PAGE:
Laura Gibson usually creates objects of
solidity: there are different textures, maybe, her last album full of items
cast in wool, terracotta and maple, like the elements of the ultimate Welcome
Home, but each one a definite song that one could touch and sort into piles.
This foray into improvisation with Ethan Rose is more a thing of liquid or
light. Her found phrases float about in Rose’s sonic soup attaching themselves
to nothing. It takes some getting used to amorphous synth instead of hopalong
guitar, but both artists handle the listener with the utmost delicacy as they
lower you in.
‘Leaving Believing’ is still full of Gibson’s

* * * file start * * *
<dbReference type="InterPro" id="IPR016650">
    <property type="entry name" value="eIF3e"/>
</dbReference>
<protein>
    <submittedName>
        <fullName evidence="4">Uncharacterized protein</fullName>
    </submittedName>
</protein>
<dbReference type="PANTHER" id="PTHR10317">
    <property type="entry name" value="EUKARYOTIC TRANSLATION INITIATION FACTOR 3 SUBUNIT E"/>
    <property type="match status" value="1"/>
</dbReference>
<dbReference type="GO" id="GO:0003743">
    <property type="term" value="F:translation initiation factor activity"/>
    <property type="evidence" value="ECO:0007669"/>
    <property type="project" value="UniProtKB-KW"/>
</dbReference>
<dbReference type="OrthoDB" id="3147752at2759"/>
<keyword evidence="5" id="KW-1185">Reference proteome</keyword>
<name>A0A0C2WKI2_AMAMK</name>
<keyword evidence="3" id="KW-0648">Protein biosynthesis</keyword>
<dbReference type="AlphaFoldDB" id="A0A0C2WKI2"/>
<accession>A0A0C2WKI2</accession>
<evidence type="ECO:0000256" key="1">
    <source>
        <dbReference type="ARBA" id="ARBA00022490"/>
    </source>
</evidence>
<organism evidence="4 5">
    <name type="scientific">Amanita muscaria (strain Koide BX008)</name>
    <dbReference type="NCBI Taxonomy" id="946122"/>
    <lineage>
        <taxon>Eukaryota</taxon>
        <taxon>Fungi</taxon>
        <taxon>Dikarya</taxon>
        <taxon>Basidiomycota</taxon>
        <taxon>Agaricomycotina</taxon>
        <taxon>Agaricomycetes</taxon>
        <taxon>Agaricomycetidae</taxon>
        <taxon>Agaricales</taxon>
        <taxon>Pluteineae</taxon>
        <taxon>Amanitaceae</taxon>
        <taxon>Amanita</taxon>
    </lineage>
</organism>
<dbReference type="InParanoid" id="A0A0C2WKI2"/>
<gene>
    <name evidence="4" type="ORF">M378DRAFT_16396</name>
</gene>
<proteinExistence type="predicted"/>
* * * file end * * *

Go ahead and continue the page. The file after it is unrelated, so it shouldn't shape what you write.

trademark warmth, with each lilt of her voice still skittering over the
heartstrings as it ever did. There are echoes of Rio En Medio, Amiina and early
Hanne Hukkelberg to be found in Rose’s soft clicks and dulcimer strums, and in
the spongy quality of Gibson’s vocal – and, every now and then, a moment of
clarity akin to Björk’s Vespertine, a
furtive rising of strings at the end of ‘Boreas Borealis’ that shows what this
album could have been before it was
so liberally melted at the edges.
But then it would not be this glorious
liquid, a cosy bowlful of music to drink in a sitting. It is what it is and
ought not be anything else. Such is the way with albums made of forest field
recordings, found lyrics and spontaneous sounds. To change its physical state
would be artificial. I am happy to let it flow.
Tracks: ‘Leaving Believing’, ‘Boreas Borealis’ MERYL